TALKING about leading by example!
The skipper was the best player on view and how cruel that Hurley should be denied a crowning moment with that last effort rebounding off the inside of a post away from danger.
That apart the Castlehaven forward tormented the Dubs all afternoon, showing for the ball time and again during a wind-assisted first half, taking Michael Fitzsimons for 0-4 in the opening 35 minutes, landing superb scores off either foot.
Hurley was again it again in the second period but operating with less possession overall in a half that lasted the bones of 43 minutes and yet he’ll curse himself for missing a glorious chance to level it up at 2-11 to 0-17 two minutes from the end of regulation time.
The captain created enough space to curl a right-footer from a good scoring position and you’d have put your mortgage on it going between the posts.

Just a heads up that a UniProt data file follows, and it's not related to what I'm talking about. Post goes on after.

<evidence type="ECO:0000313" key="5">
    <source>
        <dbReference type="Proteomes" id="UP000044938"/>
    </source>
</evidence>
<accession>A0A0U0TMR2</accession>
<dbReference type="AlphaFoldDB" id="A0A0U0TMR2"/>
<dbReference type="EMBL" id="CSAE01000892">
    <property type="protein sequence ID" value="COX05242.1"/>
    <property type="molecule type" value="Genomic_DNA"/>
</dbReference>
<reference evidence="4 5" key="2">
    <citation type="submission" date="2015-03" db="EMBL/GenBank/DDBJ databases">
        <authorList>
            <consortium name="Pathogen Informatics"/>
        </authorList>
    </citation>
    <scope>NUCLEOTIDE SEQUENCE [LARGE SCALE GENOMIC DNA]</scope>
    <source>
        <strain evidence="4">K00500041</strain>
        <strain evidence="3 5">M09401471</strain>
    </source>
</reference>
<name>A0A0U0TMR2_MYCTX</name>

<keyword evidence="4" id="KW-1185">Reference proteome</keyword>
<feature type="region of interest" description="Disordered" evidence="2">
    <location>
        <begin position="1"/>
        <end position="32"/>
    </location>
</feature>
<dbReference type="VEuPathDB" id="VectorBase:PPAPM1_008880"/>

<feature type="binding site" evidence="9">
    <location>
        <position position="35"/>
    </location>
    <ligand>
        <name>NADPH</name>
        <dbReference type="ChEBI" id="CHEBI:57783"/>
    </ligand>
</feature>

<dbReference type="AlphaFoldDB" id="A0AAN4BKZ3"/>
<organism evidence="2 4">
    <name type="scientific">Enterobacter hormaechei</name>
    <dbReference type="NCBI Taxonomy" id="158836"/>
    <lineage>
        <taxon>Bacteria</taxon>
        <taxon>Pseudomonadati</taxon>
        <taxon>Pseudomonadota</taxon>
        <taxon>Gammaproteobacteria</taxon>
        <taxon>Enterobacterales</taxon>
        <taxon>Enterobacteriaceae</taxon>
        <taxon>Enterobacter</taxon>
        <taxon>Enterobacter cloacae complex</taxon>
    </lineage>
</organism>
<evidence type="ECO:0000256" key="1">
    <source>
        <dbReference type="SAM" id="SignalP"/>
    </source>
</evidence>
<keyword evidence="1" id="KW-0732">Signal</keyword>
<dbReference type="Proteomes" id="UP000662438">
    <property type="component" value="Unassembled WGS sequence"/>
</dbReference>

Instead, though, Hurley seemed to rush it a tad and the kick veered wide of the right upright to the shock of the 10,232 crowd.
LAST summer Dublin coasted to a comfortable All-Ireland championship victory in the stage of the last eight, but this time they were made to sweat for their third victory in their new surrounds of the second tier.
Granted, their final tally of 0-18 would win most games and with a bit to spare, but Cork struck for two goals and could easily have had a couple more.
That improvement is also measured in the disappointment of losing a game that Cork could quite conceivably have won but for a dozen or so wides, including hurried efforts in that opening period.
THOSE of us long enough in the tooth to recall Dublin’s famous visit to Leeside back in the early 1980s and expecting something of a repeat were left wondering why wasn’t Hill 16 on tour?
The attendance of just over 10,000 was mostly populated by Cork supporters of all ages and they really got behind the team in that dramatic second-half in particular, auguring well for the visit of Limerick on Sunday.